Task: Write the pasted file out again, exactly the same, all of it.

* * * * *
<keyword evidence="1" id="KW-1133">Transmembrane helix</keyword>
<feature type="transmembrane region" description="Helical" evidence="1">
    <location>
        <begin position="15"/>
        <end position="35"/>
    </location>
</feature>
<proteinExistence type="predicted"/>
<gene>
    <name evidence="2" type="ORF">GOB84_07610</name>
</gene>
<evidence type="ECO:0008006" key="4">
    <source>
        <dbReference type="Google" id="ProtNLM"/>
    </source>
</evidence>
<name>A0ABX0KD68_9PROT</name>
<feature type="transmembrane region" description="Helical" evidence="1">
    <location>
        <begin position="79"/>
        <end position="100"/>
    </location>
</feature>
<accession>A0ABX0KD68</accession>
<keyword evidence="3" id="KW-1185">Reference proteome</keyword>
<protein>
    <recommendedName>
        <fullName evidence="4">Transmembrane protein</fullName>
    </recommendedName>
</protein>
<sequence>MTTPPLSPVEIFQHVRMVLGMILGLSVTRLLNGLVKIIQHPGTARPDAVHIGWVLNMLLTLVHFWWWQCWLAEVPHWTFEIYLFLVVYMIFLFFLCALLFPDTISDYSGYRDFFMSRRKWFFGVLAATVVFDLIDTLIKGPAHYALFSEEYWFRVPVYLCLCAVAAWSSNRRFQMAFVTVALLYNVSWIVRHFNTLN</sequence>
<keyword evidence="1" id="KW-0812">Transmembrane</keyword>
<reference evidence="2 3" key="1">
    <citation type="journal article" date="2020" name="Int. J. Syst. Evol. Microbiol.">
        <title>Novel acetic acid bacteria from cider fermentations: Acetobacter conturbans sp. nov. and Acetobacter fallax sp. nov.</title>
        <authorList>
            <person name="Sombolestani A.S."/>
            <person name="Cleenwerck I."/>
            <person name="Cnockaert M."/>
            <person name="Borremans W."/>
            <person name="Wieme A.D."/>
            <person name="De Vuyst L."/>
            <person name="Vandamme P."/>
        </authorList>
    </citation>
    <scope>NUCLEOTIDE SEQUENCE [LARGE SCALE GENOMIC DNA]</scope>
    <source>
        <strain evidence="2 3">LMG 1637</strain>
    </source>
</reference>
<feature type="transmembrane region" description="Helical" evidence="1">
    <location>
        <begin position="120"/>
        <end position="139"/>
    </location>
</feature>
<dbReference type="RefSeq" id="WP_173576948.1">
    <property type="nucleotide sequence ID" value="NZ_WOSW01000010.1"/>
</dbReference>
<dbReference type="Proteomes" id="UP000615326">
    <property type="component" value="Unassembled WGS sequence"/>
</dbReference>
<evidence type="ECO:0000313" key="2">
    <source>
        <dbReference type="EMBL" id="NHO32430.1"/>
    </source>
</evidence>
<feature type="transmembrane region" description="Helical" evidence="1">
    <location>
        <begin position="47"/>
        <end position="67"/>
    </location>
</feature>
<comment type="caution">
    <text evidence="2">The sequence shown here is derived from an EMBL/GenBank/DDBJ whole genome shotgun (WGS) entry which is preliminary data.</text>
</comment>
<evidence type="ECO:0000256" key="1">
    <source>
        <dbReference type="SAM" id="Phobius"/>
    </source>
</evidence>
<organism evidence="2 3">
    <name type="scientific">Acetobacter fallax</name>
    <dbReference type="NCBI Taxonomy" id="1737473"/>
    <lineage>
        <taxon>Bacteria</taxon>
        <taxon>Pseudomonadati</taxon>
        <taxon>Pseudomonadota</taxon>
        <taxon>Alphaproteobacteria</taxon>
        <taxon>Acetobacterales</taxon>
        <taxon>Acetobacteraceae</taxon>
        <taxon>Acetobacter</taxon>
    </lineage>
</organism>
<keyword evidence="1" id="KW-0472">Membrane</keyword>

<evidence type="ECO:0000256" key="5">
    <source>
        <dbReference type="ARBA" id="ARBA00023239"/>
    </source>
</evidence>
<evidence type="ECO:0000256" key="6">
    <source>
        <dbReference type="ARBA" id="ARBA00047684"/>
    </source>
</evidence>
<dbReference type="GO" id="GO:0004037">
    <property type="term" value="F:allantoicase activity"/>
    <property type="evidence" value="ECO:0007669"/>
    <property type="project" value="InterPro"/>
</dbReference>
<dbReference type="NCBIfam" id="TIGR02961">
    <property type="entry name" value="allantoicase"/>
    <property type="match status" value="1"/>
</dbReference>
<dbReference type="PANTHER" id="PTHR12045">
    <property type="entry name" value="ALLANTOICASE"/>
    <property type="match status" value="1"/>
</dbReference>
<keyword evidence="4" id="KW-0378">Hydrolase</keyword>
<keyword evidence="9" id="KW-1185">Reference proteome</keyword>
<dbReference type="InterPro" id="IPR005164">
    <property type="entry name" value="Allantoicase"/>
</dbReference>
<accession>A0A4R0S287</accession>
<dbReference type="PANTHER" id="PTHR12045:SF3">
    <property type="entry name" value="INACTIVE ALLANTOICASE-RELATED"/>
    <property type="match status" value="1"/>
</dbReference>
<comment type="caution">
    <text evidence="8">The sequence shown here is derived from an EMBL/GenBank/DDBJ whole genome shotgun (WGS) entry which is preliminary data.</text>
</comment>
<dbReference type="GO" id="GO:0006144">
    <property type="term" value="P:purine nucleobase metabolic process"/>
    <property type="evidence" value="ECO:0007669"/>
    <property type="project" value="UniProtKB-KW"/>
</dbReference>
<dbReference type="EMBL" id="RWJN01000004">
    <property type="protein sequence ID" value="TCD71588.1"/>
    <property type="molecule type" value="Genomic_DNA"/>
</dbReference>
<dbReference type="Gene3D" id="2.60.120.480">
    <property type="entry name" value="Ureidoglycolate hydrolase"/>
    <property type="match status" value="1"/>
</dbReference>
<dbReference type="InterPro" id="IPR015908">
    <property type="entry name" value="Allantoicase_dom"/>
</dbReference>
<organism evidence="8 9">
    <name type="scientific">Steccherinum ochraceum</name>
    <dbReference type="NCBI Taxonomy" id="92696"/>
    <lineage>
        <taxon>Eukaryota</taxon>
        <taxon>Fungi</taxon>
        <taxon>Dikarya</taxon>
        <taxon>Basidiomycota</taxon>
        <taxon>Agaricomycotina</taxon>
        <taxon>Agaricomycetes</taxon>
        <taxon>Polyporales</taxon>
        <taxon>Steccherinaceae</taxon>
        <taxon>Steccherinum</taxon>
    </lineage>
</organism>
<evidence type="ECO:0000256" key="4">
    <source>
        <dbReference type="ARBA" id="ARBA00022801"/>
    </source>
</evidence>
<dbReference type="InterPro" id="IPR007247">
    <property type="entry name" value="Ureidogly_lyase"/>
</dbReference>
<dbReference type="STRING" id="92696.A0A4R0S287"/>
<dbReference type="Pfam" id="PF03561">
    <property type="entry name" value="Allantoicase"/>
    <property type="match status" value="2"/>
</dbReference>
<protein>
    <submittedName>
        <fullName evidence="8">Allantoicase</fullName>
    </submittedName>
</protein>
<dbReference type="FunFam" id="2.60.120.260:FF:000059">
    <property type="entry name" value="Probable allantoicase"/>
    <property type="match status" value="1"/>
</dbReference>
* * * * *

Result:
<keyword evidence="1" id="KW-1133">Transmembrane helix</keyword>
<feature type="transmembrane region" description="Helical" evidence="1">
    <location>
        <begin position="15"/>
        <end position="35"/>
    </location>
</feature>
<proteinExistence type="predicted"/>
<gene>
    <name evidence="2" type="ORF">GOB84_07610</name>
</gene>
<evidence type="ECO:0008006" key="4">
    <source>
        <dbReference type="Google" id="ProtNLM"/>
    </source>
</evidence>
<name>A0ABX0KD68_9PROT</name>
<feature type="transmembrane region" description="Helical" evidence="1">
    <location>
        <begin position="79"/>
        <end position="100"/>
    </location>
</feature>
<accession>A0ABX0KD68</accession>
<keyword evidence="3" id="KW-1185">Reference proteome</keyword>
<protein>
    <recommendedName>
        <fullName evidence="4">Transmembrane protein</fullName>
    </recommendedName>
</protein>
<sequence>MTTPPLSPVEIFQHVRMVLGMILGLSVTRLLNGLVKIIQHPGTARPDAVHIGWVLNMLLTLVHFWWWQCWLAEVPHWTFEIYLFLVVYMIFLFFLCALLFPDTISDYSGYRDFFMSRRKWFFGVLAATVVFDLIDTLIKGPAHYALFSEEYWFRVPVYLCLCAVAAWSSNRRFQMAFVTVALLYNVSWIVRHFNTLN</sequence>
<keyword evidence="1" id="KW-0812">Transmembrane</keyword>
<reference evidence="2 3" key="1">
    <citation type="journal article" date="2020" name="Int. J. Syst. Evol. Microbiol.">
        <title>Novel acetic acid bacteria from cider fermentations: Acetobacter conturbans sp. nov. and Acetobacter fallax sp. nov.</title>
        <authorList>
            <person name="Sombolestani A.S."/>
            <person name="Cleenwerck I."/>
            <person name="Cnockaert M."/>
            <person name="Borremans W."/>
            <person name="Wieme A.D."/>
            <person name="De Vuyst L."/>
            <person name="Vandamme P."/>
        </authorList>
    </citation>
    <scope>NUCLEOTIDE SEQUENCE [LARGE SCALE GENOMIC DNA]</scope>
    <source>
        <strain evidence="2 3">LMG 1637</strain>
    </source>
</reference>
<feature type="transmembrane region" description="Helical" evidence="1">
    <location>
        <begin position="120"/>
        <end position="139"/>
    </location>
</feature>
<dbReference type="RefSeq" id="WP_173576948.1">
    <property type="nucleotide sequence ID" value="NZ_WOSW01000010.1"/>
</dbReference>
<dbReference type="Proteomes" id="UP000615326">
    <property type="component" value="Unassembled WGS sequence"/>
</dbReference>
<evidence type="ECO:0000313" key="2">
    <source>
        <dbReference type="EMBL" id="NHO32430.1"/>
    </source>
</evidence>
<feature type="transmembrane region" description="Helical" evidence="1">
    <location>
        <begin position="47"/>
        <end position="67"/>
    </location>
</feature>
<comment type="caution">
    <text evidence="2">The sequence shown here is derived from an EMBL/GenBank/DDBJ whole genome shotgun (WGS) entry which is preliminary data.</text>
</comment>
<evidence type="ECO:0000256" key="1">
    <source>
        <dbReference type="SAM" id="Phobius"/>
    </source>
</evidence>
<organism evidence="2 3">
    <name type="scientific">Acetobacter fallax</name>
    <dbReference type="NCBI Taxonomy" id="1737473"/>
    <lineage>
        <taxon>Bacteria</taxon>
        <taxon>Pseudomonadati</taxon>
        <taxon>Pseudomonadota</taxon>
        <taxon>Alphaproteobacteria</taxon>
        <taxon>Acetobacterales</taxon>
        <taxon>Acetobacteraceae</taxon>
        <taxon>Acetobacter</taxon>
    </lineage>
</organism>
<keyword evidence="1" id="KW-0472">Membrane</keyword>

<evidence type="ECO:0000256" key="5">
    <source>
        <dbReference type="ARBA" id="ARBA00023239"/>
    </source>
</evidence>
<evidence type="ECO:0000256" key="6">
    <source>
        <dbReference type="ARBA" id="ARBA00047684"/>
    </source>
</evidence>
<dbReference type="GO" id="GO:0004037">
    <property type="term" value="F:allantoicase activity"/>
    <property type="evidence" value="ECO:0007669"/>
    <property type="project" value="InterPro"/>
</dbReference>
<dbReference type="NCBIfam" id="TIGR02961">
    <property type="entry name" value="allantoicase"/>
    <property type="match status" value="1"/>
</dbReference>
<dbReference type="PANTHER" id="PTHR12045">
    <property type="entry name" value="ALLANTOICASE"/>
    <property type="match status" value="1"/>
</dbReference>
<keyword evidence="4" id="KW-0378">Hydrolase</keyword>
<keyword evidence="9" id="KW-1185">Reference proteome</keyword>
<dbReference type="InterPro" id="IPR005164">
    <property type="entry name" value="Allantoicase"/>
</dbReference>
<accession>A0A4R0S287</accession>
<dbReference type="PANTHER" id="PTHR12045:SF3">
    <property type="entry name" value="INACTIVE ALLANTOICASE-RELATED"/>
    <property type="match status" value="1"/>
</dbReference>
<comment type="caution">
    <text evidence="8">The sequence shown here is derived from an EMBL/GenBank/DDBJ whole genome shotgun (WGS) entry which is preliminary data.</text>
</comment>
<dbReference type="GO" id="GO:0006144">
    <property type="term" value="P:purine nucleobase metabolic process"/>
    <property type="evidence" value="ECO:0007669"/>
    <property type="project" value="UniProtKB-KW"/>
</dbReference>
<dbReference type="EMBL" id="RWJN01000004">
    <property type="protein sequence ID" value="TCD71588.1"/>
    <property type="molecule type" value="Genomic_DNA"/>
</dbReference>
<dbReference type="Gene3D" id="2.60.120.480">
    <property type="entry name" value="Ureidoglycolate hydrolase"/>
    <property type="match status" value="1"/>
</dbReference>
<dbReference type="InterPro" id="IPR015908">
    <property type="entry name" value="Allantoicase_dom"/>
</dbReference>
<organism evidence="8 9">
    <name type="scientific">Steccherinum ochraceum</name>
    <dbReference type="NCBI Taxonomy" id="92696"/>
    <lineage>
        <taxon>Eukaryota</taxon>
        <taxon>Fungi</taxon>
        <taxon>Dikarya</taxon>
        <taxon>Basidiomycota</taxon>
        <taxon>Agaricomycotina</taxon>
        <taxon>Agaricomycetes</taxon>
        <taxon>Polyporales</taxon>
        <taxon>Steccherinaceae</taxon>
        <taxon>Steccherinum</taxon>
    </lineage>
</organism>
<evidence type="ECO:0000256" key="4">
    <source>
        <dbReference type="ARBA" id="ARBA00022801"/>
    </source>
</evidence>
<dbReference type="InterPro" id="IPR007247">
    <property type="entry name" value="Ureidogly_lyase"/>
</dbReference>
<dbReference type="STRING" id="92696.A0A4R0S287"/>
<dbReference type="Pfam" id="PF03561">
    <property type="entry name" value="Allantoicase"/>
    <property type="match status" value="2"/>
</dbReference>
<protein>
    <submittedName>
        <fullName evidence="8">Allantoicase</fullName>
    </submittedName>
</protein>
<dbReference type="FunFam" id="2.60.120.260:FF:000059">
    <property type="entry name" value="Probable allantoicase"/>
    <property type="match status" value="1"/>
</dbReference>